This is how-to guide for destroying the droid on Neill Blomkamp’s Elysium. This breakdown was presented at DigiPro and SIGGRAPH this year. I will try to post the slides somewhere useful asap.
This work was done at Image Engine in summer 2012 for 3 months. I was responsible for destruction of the droid geometry, as well as overall looking after the FX sequence. Additional work was done by Earl Fast (animation), Simon Lewis (volume FX), Ben Alepko (lighting), Stephen James (Comp). The animation was done in Maya, all FX elements were generated in Houdini, lighting was done 3Delight and Mantra, all comped in Nuke.
D4Darious offers eight useful tips on how you can improve your screenwriting.
Take a peak inside the recording studio where the voice over is recorded for Defense Grid 2
If you’ve played a video game in the past several years, you’ll probably recognize her voice. Her list of credits is enormous. Baldur’s Gate, Planescape: Torment, Eternal Darkness: Sanity’s Requiem, Metroid Prime, Knights of the Old Republic, Mercenaries, the Metal Gear Solid series, Mass Effect 2 and 3, Gears of War 3, Diablo 3, Halo 4 and 5, Call of Duty: Black Ops, BioShock Infinite, The Last of Us and Broken Age are not even half of the games she’s contributed to.
Executive Producer Jeff Pobst and Script Co-Writer Sam Ernst are directing, sitting in chairs with wood frames and slung canvas, like you’d expect. Each is holding a script the size of a small phone book. The engineer signals he’s ready to begin. And Hale begins.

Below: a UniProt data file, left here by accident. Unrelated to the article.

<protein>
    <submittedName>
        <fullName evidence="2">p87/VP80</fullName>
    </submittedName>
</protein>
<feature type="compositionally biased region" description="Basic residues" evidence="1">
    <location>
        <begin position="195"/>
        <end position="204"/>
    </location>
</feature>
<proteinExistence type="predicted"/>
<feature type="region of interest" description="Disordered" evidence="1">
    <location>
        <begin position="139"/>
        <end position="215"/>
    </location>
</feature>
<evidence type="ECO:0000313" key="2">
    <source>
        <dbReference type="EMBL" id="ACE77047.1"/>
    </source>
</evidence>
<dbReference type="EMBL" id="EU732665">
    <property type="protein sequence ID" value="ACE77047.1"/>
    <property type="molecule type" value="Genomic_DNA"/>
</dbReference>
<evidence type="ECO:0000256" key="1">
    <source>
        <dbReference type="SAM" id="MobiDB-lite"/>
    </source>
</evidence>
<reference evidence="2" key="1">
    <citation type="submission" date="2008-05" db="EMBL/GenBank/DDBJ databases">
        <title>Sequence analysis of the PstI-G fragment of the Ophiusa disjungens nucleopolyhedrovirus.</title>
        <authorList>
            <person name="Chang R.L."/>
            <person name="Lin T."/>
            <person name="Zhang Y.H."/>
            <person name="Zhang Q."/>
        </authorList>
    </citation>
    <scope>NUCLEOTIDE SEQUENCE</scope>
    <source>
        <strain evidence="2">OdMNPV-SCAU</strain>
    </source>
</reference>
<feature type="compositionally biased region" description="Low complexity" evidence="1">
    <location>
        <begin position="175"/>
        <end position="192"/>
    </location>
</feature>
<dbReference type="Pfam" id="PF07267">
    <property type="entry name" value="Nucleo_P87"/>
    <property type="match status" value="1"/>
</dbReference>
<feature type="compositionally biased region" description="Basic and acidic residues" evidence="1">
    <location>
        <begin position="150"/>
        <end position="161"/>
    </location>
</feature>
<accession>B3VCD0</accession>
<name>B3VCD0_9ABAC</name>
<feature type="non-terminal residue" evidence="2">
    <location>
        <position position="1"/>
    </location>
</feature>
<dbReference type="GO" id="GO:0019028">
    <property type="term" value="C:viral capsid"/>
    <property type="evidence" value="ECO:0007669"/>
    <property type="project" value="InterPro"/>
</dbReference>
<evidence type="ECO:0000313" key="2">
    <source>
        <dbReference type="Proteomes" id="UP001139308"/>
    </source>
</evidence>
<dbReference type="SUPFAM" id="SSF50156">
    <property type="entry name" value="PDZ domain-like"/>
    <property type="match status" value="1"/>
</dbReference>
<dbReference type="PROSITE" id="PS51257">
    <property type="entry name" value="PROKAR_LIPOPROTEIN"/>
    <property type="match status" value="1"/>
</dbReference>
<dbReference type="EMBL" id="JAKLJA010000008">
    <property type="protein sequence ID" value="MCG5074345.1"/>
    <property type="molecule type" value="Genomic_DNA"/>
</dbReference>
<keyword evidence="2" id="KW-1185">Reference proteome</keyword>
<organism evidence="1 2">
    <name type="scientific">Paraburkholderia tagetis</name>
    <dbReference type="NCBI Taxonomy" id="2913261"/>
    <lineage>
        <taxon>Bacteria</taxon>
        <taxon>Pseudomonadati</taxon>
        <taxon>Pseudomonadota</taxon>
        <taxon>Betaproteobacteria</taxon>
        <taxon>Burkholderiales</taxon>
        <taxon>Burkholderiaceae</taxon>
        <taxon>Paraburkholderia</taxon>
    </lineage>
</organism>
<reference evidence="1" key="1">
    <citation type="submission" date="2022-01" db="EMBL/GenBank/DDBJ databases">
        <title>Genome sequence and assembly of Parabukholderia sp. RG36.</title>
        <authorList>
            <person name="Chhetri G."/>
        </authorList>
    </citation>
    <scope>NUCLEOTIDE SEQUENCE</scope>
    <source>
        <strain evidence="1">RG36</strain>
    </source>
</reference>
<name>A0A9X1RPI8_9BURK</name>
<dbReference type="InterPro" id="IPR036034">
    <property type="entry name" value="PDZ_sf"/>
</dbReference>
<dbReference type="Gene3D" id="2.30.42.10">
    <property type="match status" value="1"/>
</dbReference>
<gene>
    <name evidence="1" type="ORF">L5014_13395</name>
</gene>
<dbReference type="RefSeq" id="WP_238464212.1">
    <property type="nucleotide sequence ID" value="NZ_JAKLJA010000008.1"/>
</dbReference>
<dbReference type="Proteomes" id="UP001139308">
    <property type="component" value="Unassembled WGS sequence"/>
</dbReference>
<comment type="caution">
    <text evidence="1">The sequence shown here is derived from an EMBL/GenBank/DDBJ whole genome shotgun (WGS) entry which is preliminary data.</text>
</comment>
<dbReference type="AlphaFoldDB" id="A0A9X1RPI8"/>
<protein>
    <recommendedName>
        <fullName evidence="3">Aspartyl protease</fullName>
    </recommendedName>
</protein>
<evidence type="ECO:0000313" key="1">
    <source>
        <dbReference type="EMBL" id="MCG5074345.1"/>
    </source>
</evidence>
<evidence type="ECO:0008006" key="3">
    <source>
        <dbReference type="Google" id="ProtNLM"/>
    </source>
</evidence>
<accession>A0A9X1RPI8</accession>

Standing in the recording booth, she runs over a couple of lines, trying out different voices. She’s playing a new character, a former scientist who is now part of a computer, and who will help the player.
And then Hale drops it, and it’s perfect. A fully realized character, pulled out of the bag like it’s nothing. The result of (and perhaps the cause for) over two decades of successful work in the video game industry.
Polygon | Read the Full Article
Natasha Cadman goes into three types of light and how they impact your photographic style.
Diffused light that which is not harsh and direct, it has been softened in some way. A great example is when you are outside and the sun is shining, with no clouds in the sky. The light is harsh and you will notice that there will be a lot shadows falling on or around your subject. But, if clouds are in the sky and they block out some of that harsh sunlight, the light then becomes diffused.
You can use diffused lighting to your advantage in a great way. If you are shooting portraits on an overcast (diffused) day, you are pretty much shooting with nature’s own softbox. You will be able to work with your subject easier, and have different angles to shoot from, because you won’t be limited by the harsh lines and shadows that undiffused light can create. Overcast (diffused) lighting is preferred by many photographers, as it is a flat and even light. If it were a particularly sunny and bright day, shooting in the shade would also offer you some diffused lighting.
Digital Photography School | Read the Full Article